economic endeavors that are available when on trust lands that are not
available on fee lands. We are pleased to have been able to work with the
new leadership at the Miami Agency Office of the BIA to move nearly
250 acres of Tribal fee land into trust status. It is progress that we have been working to achieve for several years and it is now happening under the new BIA leadership.

Tribal budget preparation and oversight are a constant concern for every elected Business Committee. We are in the eighth month of the fiscal year 2019, and in the tenth month since our 2018 General Council meeting. Each year at this time we report on our progress and the many changes and happenings within our Nation. We consistently report growth in all areas of the Tribe, and this year is no different. Your elected Tribal leadership fully understands this growth is good for our Nation, but it is also challenging regarding budget planning, project planning,
and the many citizen services we provide through federal funding/grants and from Tribal monies.

According to Tera Hatley, our Member Services Manager, the Tribal enrollment reported at this time last year was 5,256 citizens. As of this date, we are a Nation of 5,423 citizens. Our average growth in citizenship is approximately 200 persons per year. With this growth trend, our citizenship will be nearing 6,000 by 2021, which is also the 175th anniversary of the forced removal of the Miami Nation from our homelands in Indiana. Most importantly, this enrollment number is the starting point in every aspect of Tribal business planning and management for
each budget year.

Our annual tribal budget for FY19 was conservatively set based on the previous year’s numbers and with consideration of the new year’s projected growth. We remain in a rebuilding cycle following the closure of some businesses by Miami Nation Enterprises. However, MNE is growing and prospering and is reporting a 50% increase in earnings over last year’s $9.9 million reported at the annual General Council meeting in 2018. Our annual tribal budget is completely separate from the budgets of federally funded grants awarded to the Tribe and both are fully audited each year. The audit for the previous fiscal year is reported at each annual General Council meeting and the FY18 audit will be complete soon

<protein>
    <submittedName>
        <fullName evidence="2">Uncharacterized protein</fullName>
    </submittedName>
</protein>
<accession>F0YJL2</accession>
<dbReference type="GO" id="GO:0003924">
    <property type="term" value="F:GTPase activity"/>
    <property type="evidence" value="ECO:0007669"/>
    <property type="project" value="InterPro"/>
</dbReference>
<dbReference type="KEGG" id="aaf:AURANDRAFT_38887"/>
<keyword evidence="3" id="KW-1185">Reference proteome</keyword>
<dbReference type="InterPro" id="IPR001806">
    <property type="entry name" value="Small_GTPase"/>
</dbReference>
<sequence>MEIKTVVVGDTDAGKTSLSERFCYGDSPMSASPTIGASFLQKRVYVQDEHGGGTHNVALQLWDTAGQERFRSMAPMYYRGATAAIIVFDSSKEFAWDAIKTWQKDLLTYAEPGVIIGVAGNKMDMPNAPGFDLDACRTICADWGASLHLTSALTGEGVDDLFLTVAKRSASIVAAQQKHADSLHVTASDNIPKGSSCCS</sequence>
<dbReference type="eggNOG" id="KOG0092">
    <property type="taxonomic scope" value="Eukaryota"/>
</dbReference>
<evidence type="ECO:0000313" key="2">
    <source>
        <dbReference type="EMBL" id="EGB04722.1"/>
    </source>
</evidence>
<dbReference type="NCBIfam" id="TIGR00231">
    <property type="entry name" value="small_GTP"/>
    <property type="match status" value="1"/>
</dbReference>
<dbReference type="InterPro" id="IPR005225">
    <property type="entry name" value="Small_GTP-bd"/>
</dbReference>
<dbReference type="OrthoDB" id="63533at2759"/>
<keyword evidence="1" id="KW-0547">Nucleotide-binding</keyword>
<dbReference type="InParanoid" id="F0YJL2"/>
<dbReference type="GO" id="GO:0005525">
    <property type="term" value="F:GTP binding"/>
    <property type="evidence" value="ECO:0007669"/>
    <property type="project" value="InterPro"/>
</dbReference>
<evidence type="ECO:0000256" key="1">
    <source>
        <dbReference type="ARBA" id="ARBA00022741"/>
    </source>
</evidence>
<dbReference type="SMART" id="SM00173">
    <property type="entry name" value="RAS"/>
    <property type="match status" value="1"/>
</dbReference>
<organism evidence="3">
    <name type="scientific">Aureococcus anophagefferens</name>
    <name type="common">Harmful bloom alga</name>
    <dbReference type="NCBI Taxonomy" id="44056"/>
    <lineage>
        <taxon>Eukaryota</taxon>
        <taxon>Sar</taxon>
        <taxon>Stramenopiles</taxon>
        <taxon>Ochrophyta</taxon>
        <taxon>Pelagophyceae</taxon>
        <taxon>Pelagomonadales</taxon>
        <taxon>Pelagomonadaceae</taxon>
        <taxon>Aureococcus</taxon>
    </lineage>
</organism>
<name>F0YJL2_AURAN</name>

and will be reported in the General Council meeting in June. The auditing firm is Rose Rock CPAs out of Edmond, OK ( Our Accounting Department projects FY19 will end under budget, as did FY18.

As our membership grows, so does the need for growth with our infrastructure. Our grant-funded work to expand the Nation’s Council House is set to begin the week after the 2019 General Council meeting. The expansion will double the size of the current structure providing much needed additional space for this Annual Meeting as well as Winter Gathering and other events held throughout the year.